Benni rightly eyes Broos’ Bafana job
Dr Irvin Khoza. Pic: BackpagePix
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This isn’t exactly a completely benign joke, as Khoza is known for frustrating journalists by calling urgent press conferences that turn out to be about vague irrelevances that scream the word “PRESS RELEASE!”
However, it does seem likely that there will be substance to the PSL chairman’s words on Monday, with the league apparently deciding on a date to resume the Nedbank Cup, Absa Premiership and GladAfrica Championship.
The basic conclusion the league look to have reached, and to be fair they have been intent on finishing this campaign no matter what since lockdown started in mid-March, is that even if COVID-19 infections are on the rise, football needs to get going or the economic impact could destroy football people’s livelihoods in an equal, if not more aggressive fashion than any pandemic.
And so here we are, where the league intend to use COVID-19 hotspot Gauteng as a centre in which all of the remaining games will be played. There are enough venues in Gauteng, after all, and I guess if you can create a COVID-19-free “bubble”, it doesn’t matter if it is in the most infectious part of the country or the least infectious.
There is, of course, the possibility that the league could be made to look incredibly reckless, if there is a severe outbreak of the coronavirus within this “bubble”, but leagues like the Bundesliga, LaLiga, the English Premier League and Serie A have shown that it is possible to carry on with the season, as yet without hazardous repercussions.
One protocol the league don’t appear to be following in relation to other countries is in allowing players enough time to get match-fit for a season restart. The EPL, for example allowed a month from the start of non-contact training while here, having only just allowed teams to return to non-contact training, the league want to be up and running in the next week or two.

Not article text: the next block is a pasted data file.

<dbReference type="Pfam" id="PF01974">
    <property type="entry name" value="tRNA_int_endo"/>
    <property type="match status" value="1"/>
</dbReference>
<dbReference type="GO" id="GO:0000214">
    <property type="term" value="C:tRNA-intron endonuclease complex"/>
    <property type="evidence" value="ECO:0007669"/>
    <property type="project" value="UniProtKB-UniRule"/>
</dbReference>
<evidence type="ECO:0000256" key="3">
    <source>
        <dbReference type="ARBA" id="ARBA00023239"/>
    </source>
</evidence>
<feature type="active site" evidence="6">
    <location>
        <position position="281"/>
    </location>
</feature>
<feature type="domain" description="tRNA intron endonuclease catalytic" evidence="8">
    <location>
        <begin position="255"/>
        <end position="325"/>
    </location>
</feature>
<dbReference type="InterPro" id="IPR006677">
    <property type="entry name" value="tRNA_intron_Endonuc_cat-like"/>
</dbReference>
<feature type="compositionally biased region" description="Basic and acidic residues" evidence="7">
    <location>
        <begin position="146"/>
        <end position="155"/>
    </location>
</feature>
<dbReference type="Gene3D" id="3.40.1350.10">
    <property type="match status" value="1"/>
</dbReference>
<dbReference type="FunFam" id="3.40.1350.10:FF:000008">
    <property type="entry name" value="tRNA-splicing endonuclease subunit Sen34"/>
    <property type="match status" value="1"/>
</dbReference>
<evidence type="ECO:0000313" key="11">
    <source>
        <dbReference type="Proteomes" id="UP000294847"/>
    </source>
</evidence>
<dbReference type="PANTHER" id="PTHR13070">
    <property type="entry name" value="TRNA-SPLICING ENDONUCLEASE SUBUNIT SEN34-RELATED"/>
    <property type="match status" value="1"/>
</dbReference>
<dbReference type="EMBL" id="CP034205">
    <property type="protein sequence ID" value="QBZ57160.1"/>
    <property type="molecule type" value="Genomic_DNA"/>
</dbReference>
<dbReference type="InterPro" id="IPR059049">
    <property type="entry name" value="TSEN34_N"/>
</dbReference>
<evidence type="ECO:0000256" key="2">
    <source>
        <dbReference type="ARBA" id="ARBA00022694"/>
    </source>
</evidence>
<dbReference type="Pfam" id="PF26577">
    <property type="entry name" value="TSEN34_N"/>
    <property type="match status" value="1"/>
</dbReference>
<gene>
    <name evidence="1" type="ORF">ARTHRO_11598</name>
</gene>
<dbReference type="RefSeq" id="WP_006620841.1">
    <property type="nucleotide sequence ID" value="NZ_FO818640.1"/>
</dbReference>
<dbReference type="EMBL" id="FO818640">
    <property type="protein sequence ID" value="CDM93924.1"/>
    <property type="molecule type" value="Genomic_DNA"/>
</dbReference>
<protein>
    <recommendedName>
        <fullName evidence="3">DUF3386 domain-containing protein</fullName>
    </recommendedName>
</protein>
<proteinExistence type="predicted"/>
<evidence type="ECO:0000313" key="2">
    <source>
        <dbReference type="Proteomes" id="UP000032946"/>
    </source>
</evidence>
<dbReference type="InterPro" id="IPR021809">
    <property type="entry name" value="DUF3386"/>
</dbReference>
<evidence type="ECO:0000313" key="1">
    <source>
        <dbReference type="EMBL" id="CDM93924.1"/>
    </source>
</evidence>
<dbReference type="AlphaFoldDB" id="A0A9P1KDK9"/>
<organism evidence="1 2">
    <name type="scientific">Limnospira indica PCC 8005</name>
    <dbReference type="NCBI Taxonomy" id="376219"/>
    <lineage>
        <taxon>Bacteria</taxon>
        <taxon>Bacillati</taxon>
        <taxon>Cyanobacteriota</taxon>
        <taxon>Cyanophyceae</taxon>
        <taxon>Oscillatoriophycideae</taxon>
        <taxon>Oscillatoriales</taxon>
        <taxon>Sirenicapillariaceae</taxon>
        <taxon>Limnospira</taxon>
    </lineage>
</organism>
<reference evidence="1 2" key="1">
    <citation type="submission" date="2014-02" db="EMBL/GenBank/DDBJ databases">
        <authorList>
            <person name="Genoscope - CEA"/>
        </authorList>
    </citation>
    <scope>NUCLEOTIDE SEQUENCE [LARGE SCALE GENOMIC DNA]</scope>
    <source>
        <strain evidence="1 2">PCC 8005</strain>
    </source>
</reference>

This does surely increase the risk of injuries, but again with economic factors a serious concern, this appears to be a risk most of the 32 clubs the PSL structures are prepared to take, even if I believe concerns were voiced at Wednesday’s PSL Board of Governors meeting.
All of which leaves us getting ready for South Africa’s own version of football behind-closed-doors, with regular player testing and sanitisation the keywords, while Kaizer Chiefs will actually have to win the league by rights, and it will all kick off somewhere between July 18 and 22 with the Nedbank Cup semifinals.
This is, of course, all pending approval from the South African Football Association and the government, but the fact that Khoza has called an urgent press conference for Monday does give me some confidence that such approval may already be assured. Unless the PSL chairman is just announcing a new range of socks.
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